As a female in hip hop, Lil Mama never really had it easy. There was a long line of females before her, all with a similar thread. First you must work hard, then you have to figure out a way to get everybody’s attention. Eventually, you blow up. And that’s when the pressure comes. For some, it happens faster than others. For Lil Mama, it happened before her 18th birthday. The ending doesn’t always fare well for girls raised by the hip hop industry. And the jury is still out on Lil Mama’s fate.
Enter her recently released “NY NY LA LA,” a song featuring Snoop Dogg that Lil Mama says, in an exclusive interview with BET.com, came to be after a conversation with the rap legend at an after-party for the film Takers. Snoop told Lil Mama how much his kids loved her music, and then they talked about collaborating. With the success of her “Lip Gloss” single, Lil Mama was a breath of fresh air when she came out. In a culture that was overly misogynistic and downright disrespectful to women, Lil Mama was a good choice for a new younger generation that was being raised on a diet of not-so-nice hip hop. But like the kids listening to her music, Lil Mama had to grow up too.
“It was a lot of pressure…my whole career. Developing with music. A part of me was being broken down. I was going through multiple things at the time,” she says of the time since she dropped her first album. In 2008, Lil Mama released Voice of Tte Young People on Jive Records, and she quickly became a priority. Her video rose to the top of the countdown on 106 & Park, she was nominated for Best Female Hip Hop Artist at the 2009 BET Awards, and she soon became a regular judge on MTV’s America’s Best Dance Crew. But today, Lil Mama is an independent artist.
“With my first album, it took a lot of time. And I had to go back in and work on more and more records. Sometimes, when you put out an album, it’s kinda draining. I’m just working on music now… I feel like the music I’m making this time now is an enjoyment for me,” she says.
According to Lil Mama, she is not working on an album per se. She doesn’t know if she’s going to put one out yet. She explains, “When I go into the studio, I just want to focus on just doing me. I sit in the studio and I listen to music, and I’m inspired by the music to create whatever comes to my mind and whatever comes to my spirit.”
That mind and spirit is, undeniably, a hip hop one. Some would say it was a New York state of mind. And though lucrative, that mind and spirit can also be dangerous, particularly when it inspires you to get up out of your seat and ambush a performance by Jay-Z and Alicia Keys, two of the biggest artists in music. (Lil Mama later apologized.) It’s the same mind that made Kanye West snatch a microphone out of Taylor Swift’s hand. The same spirit that led Ol’ Dirty Bastard to jump onstage at the Grammys and proclaim that Wu-Tang was for the children. For men in hip hop, that mind and spirit has been rebellious and entertaining. But for a woman, it can be perceived differently.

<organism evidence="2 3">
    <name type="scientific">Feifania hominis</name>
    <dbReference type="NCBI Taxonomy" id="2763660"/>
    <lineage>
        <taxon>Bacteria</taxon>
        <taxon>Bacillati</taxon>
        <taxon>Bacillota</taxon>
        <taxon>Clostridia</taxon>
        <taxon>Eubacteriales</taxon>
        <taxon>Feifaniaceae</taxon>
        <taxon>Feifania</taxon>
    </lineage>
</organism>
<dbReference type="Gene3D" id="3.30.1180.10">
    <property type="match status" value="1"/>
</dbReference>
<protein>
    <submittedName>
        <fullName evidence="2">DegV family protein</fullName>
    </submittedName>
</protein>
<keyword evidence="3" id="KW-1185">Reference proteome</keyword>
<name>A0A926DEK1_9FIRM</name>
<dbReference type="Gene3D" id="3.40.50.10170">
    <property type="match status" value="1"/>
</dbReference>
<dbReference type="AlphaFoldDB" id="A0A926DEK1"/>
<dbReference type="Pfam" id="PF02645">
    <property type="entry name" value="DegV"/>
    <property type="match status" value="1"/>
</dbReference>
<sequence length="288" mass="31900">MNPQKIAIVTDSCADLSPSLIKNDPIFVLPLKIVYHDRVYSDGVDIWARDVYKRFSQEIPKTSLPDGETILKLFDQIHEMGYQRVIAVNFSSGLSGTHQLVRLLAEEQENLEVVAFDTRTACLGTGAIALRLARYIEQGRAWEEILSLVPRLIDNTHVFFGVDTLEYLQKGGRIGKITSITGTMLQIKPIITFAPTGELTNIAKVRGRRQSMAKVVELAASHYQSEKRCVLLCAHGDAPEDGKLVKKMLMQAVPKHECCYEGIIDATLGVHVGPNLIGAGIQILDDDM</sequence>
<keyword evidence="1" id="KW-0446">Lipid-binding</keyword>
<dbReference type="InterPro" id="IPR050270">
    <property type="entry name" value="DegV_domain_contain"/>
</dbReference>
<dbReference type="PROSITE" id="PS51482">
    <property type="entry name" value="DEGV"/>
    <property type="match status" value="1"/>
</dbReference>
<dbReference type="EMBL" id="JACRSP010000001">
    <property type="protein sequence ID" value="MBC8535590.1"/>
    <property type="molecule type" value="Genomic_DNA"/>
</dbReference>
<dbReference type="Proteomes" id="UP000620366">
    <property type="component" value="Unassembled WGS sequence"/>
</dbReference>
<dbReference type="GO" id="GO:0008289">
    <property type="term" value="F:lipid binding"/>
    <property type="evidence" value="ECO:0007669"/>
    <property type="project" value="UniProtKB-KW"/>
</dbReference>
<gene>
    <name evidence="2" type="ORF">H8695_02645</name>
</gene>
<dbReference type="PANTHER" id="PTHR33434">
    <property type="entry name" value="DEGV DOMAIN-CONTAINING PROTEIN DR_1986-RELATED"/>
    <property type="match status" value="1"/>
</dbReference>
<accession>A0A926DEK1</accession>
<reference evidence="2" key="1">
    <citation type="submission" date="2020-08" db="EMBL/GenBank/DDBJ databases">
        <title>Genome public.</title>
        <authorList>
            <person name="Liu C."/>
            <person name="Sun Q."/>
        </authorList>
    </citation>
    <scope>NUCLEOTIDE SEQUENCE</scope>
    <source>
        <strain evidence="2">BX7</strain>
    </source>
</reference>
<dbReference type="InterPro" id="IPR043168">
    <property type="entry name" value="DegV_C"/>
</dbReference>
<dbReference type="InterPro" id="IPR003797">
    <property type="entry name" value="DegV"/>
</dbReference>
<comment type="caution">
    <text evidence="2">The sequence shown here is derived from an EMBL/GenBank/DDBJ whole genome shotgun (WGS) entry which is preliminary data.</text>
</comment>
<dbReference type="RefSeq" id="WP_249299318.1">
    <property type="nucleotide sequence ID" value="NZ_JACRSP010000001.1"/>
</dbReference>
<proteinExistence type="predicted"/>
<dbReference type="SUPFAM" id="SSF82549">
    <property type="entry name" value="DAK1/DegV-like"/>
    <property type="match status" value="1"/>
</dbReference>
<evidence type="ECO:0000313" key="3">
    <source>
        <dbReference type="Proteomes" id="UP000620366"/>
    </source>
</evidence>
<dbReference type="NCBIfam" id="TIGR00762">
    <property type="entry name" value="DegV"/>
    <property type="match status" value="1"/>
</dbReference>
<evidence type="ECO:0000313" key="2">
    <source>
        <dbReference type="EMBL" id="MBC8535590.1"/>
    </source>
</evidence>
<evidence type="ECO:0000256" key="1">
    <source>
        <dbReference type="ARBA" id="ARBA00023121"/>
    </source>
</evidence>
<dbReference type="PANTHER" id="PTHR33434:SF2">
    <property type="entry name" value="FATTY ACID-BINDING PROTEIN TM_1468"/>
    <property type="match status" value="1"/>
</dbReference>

Traditionally, there has only been room for one woman to be the center of attention in hip hop. From Roxanne Shante to MC Lyte, to Lil Kim, to Foxy Brown, to Eve, to Missy, to Nicki Minaj, they’ve all had their moment. But the moment right now belongs to Nicki Minaj, so last week, Lil Mama made some headlines based on things she said during an interview in Vibe. Apparently, Lil Mama thought that Nicki Minaj copied her style (the two showed up to the MTV Movie Awards with similar hairstyles, and Mama claimed that Nicki had sported the do only after coming to one of Lil Mama’s tapings). With Nicki’s rising popularity, many dismissed Lil Mama’s comments as just hating.
Eventually, all it really comes down to is the music. For Lil Mama, that will be the deciding factor. Like so many other female MCs, she has the utmost respect for Lauryn Hill, who “will relate to people in any time, no matter when it is.” Lil Mama says “Lauryn has millions of fans who still support her. She’s universal.”
The hip hop community has been known to roll with its artists through thick and thin as long as they’ve got a good record. Or in a case like Lauryn Hill’s, that one timeless record. But in the absence of the right music, which has been the case for many other females in hip hop, the audience hasn’t been so supportive. Lil Mama believes her music will be the defining factor. “When it comes to being an MC, that’s the most respected part of hip hop. When you’re an MC, people love to hear you rap,” she says, “and you gotta deliver.”